For even better noise blocking, use the Etymotic MC5 noise isolating headphones. These come with 3 types of earpieces. I like the memory foam ones the best. Essentially these headphones are earplugs with speakers in the middle.

      You should definitely try the headphones before filing a complaint or talking to HR. This way, you can determine how much this will help you and whether further accommodations are needed.

  10. Rosemarie Tiberi says:

    Tom,
    My 16 year old daughter has been suffering since the age of 6 with misophonia. It is absolutely heart wrenching to watch her experience the torment that results after a trigger. She is sweet and highly intelligent. Her academics have not suffered, but it gets worse every year. This year (her junior year) we have a 504 in place for her because the misophonia has become unbearable in the classroom setting. I am so concerned for her mental health and what will happen when she eventually attends college. She has seen an audiologist who also diagnosed her with bilateral central hearing loss. Are you aware of any individuals who have the two processing disorders simultaneously? She has also seen a neurologist and therapist.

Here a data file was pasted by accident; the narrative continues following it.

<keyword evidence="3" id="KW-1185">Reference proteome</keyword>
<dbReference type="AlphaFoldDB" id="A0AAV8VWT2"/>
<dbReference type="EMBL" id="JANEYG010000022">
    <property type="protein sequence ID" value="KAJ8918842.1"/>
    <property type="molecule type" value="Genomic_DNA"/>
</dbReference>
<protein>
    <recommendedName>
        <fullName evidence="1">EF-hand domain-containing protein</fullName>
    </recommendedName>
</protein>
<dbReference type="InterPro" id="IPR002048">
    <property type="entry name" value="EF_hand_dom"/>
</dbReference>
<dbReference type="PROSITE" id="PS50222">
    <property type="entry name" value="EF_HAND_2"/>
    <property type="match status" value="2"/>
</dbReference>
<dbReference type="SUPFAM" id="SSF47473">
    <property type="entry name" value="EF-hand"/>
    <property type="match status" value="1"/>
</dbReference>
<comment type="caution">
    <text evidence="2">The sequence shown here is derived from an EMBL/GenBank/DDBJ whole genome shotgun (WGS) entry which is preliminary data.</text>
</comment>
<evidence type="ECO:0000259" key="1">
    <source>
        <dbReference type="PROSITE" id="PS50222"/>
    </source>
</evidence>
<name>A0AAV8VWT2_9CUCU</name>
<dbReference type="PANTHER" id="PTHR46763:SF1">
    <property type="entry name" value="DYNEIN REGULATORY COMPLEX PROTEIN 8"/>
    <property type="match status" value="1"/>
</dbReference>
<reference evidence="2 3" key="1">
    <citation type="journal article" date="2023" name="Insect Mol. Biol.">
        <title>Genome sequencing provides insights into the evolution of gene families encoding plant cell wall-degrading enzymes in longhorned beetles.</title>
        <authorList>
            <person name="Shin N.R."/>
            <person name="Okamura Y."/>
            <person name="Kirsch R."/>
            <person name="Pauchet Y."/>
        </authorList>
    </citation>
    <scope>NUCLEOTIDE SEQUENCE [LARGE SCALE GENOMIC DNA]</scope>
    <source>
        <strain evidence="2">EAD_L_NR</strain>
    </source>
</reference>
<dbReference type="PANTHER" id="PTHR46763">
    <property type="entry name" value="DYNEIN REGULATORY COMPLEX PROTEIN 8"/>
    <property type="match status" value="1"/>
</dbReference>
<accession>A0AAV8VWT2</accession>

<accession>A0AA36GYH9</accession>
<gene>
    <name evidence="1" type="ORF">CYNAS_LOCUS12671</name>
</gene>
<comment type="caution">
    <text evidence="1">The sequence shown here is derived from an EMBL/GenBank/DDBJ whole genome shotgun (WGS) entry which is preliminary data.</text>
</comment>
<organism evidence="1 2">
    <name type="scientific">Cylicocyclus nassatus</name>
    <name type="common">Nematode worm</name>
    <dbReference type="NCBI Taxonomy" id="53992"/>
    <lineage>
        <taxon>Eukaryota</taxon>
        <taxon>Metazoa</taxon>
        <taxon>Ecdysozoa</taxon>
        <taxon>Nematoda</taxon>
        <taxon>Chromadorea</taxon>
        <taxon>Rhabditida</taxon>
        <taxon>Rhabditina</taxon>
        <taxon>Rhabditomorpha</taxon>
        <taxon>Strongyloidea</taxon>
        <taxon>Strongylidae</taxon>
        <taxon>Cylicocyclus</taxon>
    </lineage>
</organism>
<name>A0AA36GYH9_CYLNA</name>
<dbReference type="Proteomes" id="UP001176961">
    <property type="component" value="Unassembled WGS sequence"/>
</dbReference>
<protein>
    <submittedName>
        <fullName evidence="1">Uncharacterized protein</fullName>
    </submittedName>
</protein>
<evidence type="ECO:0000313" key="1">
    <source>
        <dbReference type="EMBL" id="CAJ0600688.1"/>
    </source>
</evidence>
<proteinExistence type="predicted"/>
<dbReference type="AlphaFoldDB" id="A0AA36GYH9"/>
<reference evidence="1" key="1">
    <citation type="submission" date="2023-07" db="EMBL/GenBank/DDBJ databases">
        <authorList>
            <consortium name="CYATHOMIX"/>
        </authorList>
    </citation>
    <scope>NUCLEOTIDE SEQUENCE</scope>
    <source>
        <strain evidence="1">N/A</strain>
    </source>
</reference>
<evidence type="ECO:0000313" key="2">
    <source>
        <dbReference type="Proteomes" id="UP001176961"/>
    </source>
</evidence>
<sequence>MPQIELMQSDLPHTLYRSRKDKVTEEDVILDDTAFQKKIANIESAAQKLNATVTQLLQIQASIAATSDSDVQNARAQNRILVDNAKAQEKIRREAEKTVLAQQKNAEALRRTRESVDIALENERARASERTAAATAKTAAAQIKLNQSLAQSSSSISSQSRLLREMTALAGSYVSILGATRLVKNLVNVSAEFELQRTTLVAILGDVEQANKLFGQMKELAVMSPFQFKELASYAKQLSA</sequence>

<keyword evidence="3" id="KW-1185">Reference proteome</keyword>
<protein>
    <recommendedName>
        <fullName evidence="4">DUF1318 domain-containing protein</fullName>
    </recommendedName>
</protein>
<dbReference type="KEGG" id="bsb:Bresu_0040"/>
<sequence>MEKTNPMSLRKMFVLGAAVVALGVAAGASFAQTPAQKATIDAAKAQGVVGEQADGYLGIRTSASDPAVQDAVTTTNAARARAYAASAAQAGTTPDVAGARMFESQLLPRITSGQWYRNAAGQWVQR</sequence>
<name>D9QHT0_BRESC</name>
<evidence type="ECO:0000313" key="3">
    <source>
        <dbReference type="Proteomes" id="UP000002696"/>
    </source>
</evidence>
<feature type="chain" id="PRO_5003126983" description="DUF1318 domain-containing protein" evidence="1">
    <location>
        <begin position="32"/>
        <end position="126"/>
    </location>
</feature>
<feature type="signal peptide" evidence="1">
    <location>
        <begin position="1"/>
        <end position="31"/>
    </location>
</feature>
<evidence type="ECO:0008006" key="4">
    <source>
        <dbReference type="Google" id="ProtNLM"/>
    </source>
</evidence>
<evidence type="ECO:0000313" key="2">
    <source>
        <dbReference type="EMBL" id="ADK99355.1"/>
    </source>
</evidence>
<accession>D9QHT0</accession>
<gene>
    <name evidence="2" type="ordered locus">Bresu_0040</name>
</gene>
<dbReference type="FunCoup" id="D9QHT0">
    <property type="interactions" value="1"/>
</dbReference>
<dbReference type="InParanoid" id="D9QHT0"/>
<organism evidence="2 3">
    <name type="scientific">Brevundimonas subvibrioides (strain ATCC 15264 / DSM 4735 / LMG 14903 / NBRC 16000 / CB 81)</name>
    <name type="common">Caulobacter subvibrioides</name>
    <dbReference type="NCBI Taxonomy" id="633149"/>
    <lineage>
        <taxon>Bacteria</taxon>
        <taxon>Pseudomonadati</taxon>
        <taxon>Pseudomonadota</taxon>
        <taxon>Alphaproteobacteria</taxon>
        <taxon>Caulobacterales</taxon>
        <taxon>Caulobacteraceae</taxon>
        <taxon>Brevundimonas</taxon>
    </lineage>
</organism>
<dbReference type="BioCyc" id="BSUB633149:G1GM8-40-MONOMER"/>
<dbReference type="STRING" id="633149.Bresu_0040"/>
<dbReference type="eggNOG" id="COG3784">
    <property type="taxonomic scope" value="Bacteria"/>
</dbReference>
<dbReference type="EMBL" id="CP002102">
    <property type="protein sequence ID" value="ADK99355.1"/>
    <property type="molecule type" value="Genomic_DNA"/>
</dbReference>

The children’s hospital is trialing a pair of assistive hearing devices with her and another teen in the area. The devices sync with her iPhone and are ideally supposed to block the severity of the triggers she encounters. This is one part of her 504 accommodations. The other teen’s condition was so dire he attempted suicide. This is a very real disorder and I am so desperate to find answers for individuals who suffer.